If you’ve found this post, chances are you’re a newbie runner. Welcome to the pack! Runners are some of the best people, and it’s probably not long before you become obsessed with all things running. I picked up running at the age of 30, so I remember what it was like to train for the first time.
The exciting thing is that there are plenty of new experiences in store for you, like buying new shoes and gear, trying different terrain, signing up for your first race and figuring out this thing called “fueling”, aka nutrition. Although you know about nutrition for everyday life–eat your fruits and vegetables and say no to fried stuff and processed junk–sports nutrition is a whole different animal. It may seem overwhelming, but it can become second nature with some practice and planning. Since you’re new to this, I’ve put together some tips to help get you started.
1. Pre-workout fuel is vital
Your body is like a car and it needs fuel to move. Food gives you energy, and you need energy to run–it’s that simple. Running without any food in your stomach will cause feelings of fatigue. As a rule of thumb, make sure you’ve eaten a meal 2-3 hours before a run or a snack within 1 hour. I describe this in detail and offer examples in The No-Brainer Nutrition Guide For Every Runner.
2. Hydrate, no matter the temperature
People tend to associate hydration with summer and sweating, but if you live in a cold-weather area (like I do), it’s important to think about hydration year-round. Most people don’t drink enough water on a daily basis, which can be detrimental to your running success. Make sure you’re properly hydrated going into a run. To determine your hydration status, take a look at the color of your urine–pale yellow means you’re hydrated and dark yellow means you need to drink more.
3. Don’t overeat
You’re a runner now, so you can eat whatever the heck you want, right? Wrong. There is a proper way to recover with nutrition, and it’s not stuffing brownies into your face (sadly). Make sure the calories you’re taking in reflect the amount you’re burning, and take a look at this post on gaining weight while marathon training for more info.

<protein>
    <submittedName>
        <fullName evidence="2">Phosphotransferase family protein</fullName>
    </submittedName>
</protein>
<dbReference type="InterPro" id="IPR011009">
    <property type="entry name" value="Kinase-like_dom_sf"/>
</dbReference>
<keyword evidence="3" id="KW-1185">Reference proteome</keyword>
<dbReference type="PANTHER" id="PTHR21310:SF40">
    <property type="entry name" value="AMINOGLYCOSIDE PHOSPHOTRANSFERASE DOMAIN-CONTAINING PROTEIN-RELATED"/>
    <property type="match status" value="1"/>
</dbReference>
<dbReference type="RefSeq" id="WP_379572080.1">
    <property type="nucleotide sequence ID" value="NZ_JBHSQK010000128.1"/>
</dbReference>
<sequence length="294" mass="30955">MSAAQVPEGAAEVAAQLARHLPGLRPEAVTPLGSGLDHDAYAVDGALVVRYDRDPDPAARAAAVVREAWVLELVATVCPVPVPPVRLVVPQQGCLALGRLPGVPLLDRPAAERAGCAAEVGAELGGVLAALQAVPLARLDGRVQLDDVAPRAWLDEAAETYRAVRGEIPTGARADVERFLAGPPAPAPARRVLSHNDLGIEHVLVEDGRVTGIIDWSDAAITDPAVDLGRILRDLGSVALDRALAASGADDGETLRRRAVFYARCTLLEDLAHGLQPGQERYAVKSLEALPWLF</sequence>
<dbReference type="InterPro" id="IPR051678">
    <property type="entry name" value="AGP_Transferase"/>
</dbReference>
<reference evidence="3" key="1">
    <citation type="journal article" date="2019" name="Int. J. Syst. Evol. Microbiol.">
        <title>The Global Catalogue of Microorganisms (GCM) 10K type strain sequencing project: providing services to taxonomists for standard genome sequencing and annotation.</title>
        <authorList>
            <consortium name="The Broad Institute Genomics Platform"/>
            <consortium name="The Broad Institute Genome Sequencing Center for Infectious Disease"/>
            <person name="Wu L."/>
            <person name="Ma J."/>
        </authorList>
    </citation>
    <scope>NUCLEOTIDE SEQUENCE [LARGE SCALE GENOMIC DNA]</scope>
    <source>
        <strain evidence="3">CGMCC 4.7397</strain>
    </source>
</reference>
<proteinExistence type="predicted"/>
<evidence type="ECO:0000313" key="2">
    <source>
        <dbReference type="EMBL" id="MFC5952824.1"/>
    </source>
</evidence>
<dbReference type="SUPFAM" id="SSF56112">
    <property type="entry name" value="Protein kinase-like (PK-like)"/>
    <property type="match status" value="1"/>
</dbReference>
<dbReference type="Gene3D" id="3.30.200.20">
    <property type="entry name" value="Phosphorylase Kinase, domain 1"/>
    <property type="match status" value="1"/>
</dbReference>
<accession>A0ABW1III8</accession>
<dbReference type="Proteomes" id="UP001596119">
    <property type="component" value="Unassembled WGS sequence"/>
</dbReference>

4. Don’t be scared of carbs
This low-carb trend is going to be the death of me. Carbs are the primary fuel source for running, making them a necessary component of nutrition for running. I could go on for days about the benefits of carbs, but the bottom line is that fruits, vegetables, whole grains and dairy (yes, these are all sources of carbs) are a healthy part of a runner’s diet.
5. Embrace healthy fats
Runner’s “hanger” (being hungry and angry) is real. Your new sport will make you ravenous, and one of the best ways to satiate this hunger is with fat, yes fat! Healthy unsaturated fats, like those found in avocados, nuts, fatty fish and seeds are a great way to keep you feeling full and satisfied.
6. Know that stomach issues happen
Unfortunately, your stomach is probably going to be like, “WTF are you doing to me?”, and that’s common and somewhat normal. There are ways to combat stomach issues while running, but it does take some time for your digestive tract to get used to this new routine. For now, avoid eating too close (an hour before) your run and don’t eat any really heavy, fibrous or spicy food before you set out.
7. Keep healthy snacks around
I’m a huge proponent of healthy snacks, especially since it helps keep hunger at bay. Keep healthy snacks around, so you never end up too hungry and running with your “gas tank on empty”. Here are some of my favs: Peanut Butter Pretzel Date Balls, Crunchy Chickpeas, Tahini Maple Oat Bites, Pumpkin Breakfast Cookies and Cinnamon Roasted Almonds.
8. Mimic your race day during training
If you signed up for a race (and I think you should because it gives you something to work towards), practice your eating routine before the race. For example, wake up at the same time, have the same breakfast and then go for a run that is the same distance as your race. See how your stomach feels and tweak accordingly. This will help you avoid any unwanted tummy troubles on race day.
9.Consult with friends
Find another friend who runs (a great way to do so is through local running groups) and ask them about their nutrition routine. Keep in mind that different things work for different people, but they might have some tips about fueling that can help you.
10. Seek some expert advice
Hey, that’s what I’m here for! I’m a Registered Dietitian, and I created a really handy guide to nutrition for running, called The No-Brainer Nutrition Guide For Every Runner. It goes into every single one of these topics in depth and offers practical examples. And if you’ve got questions, don’t hesitate to reach out!